Watching Wizards of the Coast (WoC) engage with the player base of Dungeons & Dragons is truly a thing of beauty. They listen and are responsive in a way that is truly surprising for a company of its size with a game that is as popular as D&D (and let’s be honest, also a game that could be easily fixed with house rules like crazy.)
As part of their responsiveness to their players, WoC has released new rules for the Ranger, a class that has consistently been reported as one of the most underpowered classes of the game as well as reportedly one of the least satisfying characters/most frustrating character classes in the game to play (which I can personally attest to, having my own Ranger feel like she maxed out at level 3.) This was in addition to a playtest version of the Ranger from 2015, offering options for players to try out and give feedback on.
A big change to the Ranger is that they’ve significantly improved Favored Enemy. As a backbone of the Ranger, its improvement has cascade effects on the character. To start, instead of picking one kind of creature or two types of humanoids, you can pick a type of creature (including humanoids as a whole). Rangers retain the advantage on Wisdom (Survival) checks to track their Favored Enemy, but also gain a +2 bonus to damage rolls with weapon attacks on said enemy types.
At the 6th level they’ve added Greater Favored Enemy instead of having additional favored enemies added in later levels. The broadening of this is a huge boon to the Ranger, allowing them to pick an enemy of type such as aberrations, celestials, constructs, dragons, elementals, fiends, or giants. This improvement to the skill tree of Favored Enemy also improves damage and saving throws against both the specific Favored Enemy and Greater Favored Enemy types: “Your bonus to damage rolls against all your favored enemies increases to +4. Additionally, you have advantage on saving throws against the spells and abilities used by a greater favored enemy. ”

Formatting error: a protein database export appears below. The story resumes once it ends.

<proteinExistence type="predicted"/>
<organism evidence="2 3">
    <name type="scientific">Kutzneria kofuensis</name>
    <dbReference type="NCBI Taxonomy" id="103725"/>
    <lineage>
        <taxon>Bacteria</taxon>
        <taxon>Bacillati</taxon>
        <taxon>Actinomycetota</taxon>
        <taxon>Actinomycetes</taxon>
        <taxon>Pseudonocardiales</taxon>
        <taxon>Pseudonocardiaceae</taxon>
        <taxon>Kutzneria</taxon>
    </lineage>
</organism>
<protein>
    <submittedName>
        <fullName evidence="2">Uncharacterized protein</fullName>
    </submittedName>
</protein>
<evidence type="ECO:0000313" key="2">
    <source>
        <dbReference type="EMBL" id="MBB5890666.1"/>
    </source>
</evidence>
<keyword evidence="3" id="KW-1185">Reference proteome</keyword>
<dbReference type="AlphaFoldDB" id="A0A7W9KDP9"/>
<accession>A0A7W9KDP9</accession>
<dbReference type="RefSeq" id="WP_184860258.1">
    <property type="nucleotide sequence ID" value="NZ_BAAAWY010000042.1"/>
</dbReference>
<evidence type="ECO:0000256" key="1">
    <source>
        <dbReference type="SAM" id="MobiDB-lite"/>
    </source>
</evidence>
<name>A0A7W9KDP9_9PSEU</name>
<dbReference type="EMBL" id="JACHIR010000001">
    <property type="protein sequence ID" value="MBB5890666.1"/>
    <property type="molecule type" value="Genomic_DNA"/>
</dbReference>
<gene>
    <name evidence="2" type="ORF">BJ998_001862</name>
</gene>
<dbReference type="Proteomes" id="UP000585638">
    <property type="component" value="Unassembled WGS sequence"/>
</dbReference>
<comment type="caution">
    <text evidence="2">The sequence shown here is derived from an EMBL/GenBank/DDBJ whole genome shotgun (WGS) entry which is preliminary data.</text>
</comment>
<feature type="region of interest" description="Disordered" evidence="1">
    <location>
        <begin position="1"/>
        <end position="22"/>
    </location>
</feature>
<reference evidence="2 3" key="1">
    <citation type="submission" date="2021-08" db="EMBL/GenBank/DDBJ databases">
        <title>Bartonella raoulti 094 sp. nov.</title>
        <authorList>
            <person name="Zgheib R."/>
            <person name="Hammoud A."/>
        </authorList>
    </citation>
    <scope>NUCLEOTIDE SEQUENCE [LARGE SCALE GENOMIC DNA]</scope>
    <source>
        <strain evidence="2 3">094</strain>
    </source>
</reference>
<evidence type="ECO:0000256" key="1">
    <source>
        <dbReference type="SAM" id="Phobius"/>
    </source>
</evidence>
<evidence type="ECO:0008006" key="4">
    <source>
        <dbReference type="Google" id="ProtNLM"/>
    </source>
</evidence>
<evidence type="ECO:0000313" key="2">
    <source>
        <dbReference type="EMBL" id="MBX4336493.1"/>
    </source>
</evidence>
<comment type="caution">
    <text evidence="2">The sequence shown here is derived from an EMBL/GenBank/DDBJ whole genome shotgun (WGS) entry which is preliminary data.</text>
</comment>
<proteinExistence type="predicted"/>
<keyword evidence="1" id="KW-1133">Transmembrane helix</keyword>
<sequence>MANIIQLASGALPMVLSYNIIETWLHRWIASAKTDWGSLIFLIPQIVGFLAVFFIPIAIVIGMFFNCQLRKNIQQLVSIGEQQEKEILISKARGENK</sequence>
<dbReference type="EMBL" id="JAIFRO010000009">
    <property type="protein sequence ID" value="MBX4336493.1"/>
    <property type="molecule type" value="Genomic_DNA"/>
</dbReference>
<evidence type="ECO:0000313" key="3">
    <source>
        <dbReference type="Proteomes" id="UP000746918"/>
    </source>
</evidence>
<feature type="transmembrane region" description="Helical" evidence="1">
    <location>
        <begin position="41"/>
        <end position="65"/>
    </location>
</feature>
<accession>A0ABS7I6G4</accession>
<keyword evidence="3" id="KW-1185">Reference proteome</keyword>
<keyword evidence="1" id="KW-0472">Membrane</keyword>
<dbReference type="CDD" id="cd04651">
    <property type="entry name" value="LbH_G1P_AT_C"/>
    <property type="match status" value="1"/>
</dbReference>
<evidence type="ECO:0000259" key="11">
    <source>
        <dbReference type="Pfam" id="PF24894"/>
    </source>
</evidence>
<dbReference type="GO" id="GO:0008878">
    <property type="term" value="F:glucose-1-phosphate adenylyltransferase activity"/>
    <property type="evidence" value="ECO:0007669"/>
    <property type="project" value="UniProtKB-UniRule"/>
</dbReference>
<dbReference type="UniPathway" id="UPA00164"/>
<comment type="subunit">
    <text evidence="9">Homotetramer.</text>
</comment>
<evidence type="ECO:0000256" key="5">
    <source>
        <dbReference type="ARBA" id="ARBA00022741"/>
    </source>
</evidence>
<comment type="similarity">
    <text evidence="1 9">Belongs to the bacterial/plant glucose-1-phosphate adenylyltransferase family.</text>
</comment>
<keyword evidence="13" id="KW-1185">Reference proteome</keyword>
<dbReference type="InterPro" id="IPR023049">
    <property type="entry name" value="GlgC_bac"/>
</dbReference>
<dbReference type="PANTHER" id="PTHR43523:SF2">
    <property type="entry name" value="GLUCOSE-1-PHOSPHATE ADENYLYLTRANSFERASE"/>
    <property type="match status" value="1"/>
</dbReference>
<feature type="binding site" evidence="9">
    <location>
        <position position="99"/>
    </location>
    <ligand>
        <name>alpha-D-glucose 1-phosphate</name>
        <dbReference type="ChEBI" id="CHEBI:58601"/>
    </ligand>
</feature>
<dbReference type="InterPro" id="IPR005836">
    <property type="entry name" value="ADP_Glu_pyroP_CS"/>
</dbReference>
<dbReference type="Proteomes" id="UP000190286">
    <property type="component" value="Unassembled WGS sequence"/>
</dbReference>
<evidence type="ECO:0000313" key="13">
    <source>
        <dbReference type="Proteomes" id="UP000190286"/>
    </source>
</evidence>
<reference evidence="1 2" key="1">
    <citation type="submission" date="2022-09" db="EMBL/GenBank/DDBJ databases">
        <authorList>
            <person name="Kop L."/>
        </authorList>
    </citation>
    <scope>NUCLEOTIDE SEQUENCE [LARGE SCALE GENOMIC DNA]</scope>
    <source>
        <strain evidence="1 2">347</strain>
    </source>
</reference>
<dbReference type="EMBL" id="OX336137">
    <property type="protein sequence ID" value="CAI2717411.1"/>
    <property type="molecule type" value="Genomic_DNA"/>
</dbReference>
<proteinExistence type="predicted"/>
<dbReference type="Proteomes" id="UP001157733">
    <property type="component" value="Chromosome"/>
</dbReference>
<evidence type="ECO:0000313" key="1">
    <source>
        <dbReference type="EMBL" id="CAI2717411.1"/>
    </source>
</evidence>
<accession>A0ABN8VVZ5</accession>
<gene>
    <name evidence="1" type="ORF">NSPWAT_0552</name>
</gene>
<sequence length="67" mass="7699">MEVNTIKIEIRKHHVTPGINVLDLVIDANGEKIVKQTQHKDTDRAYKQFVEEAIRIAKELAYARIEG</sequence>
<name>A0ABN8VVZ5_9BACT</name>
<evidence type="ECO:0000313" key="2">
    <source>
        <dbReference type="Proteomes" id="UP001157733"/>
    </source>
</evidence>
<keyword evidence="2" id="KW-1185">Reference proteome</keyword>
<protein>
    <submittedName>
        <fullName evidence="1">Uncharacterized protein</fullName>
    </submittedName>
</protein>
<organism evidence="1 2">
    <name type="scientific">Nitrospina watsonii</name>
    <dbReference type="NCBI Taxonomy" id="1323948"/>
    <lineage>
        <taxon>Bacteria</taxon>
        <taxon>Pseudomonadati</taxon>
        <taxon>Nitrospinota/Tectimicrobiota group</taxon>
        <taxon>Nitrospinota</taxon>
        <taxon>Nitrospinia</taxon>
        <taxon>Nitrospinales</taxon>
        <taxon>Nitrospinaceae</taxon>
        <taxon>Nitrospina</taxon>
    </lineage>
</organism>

Additionally; companion animals are actually quite usable, and gain the Ranger’s Favored Enemy (and Greater Favored Enemy) benefits as well. The companion has been amended so that they are characters in and of themselves, making them more effectual in combat, both from a damage output standpoint and an action economy standpoint. Instead of having to spend actions in early levels to be able to use the animal companion, players will be able to essentially control a secondary character, including leveling up. These two changes alone make the Ranger a far more playable class.
As WoC describes this release of the Ranger rules: “These game mechanics are in draft form, usable in your campaign but not fully tempered by playtests and design iterations. They are highly volatile and might be unstable; if you use them, be ready to rule on any issues that come up. They’re written in pencil, not ink.” Within the rules PDF itself, they make it clear that they want people to try it out, and while the rules are not official enough for D&D Organized Play Events, they want people in the Adventurer’s Guilds to have the choice to use them: “Players can select the original ranger or the revised version, though DMs will always be free to use only one or the other.”
What do you think of the new Ranger Class? Let us know in the comments below!
Featured Image & Blog Credits: Wizards of the Coast
Teri Litorco is a tabletop geek who is obligated to thank her awesome DM for not killing her Ranger in all the meaty opportunities he could have. She’s also the author of The Civilized Guide to Tabletop Gaming (available for pre-order now). If you order her book, she will literally squee and she’ll send you a little gift as thanks. Shoot her a message on social media if you do: Facebook, Twitter, Instagram and YouTube.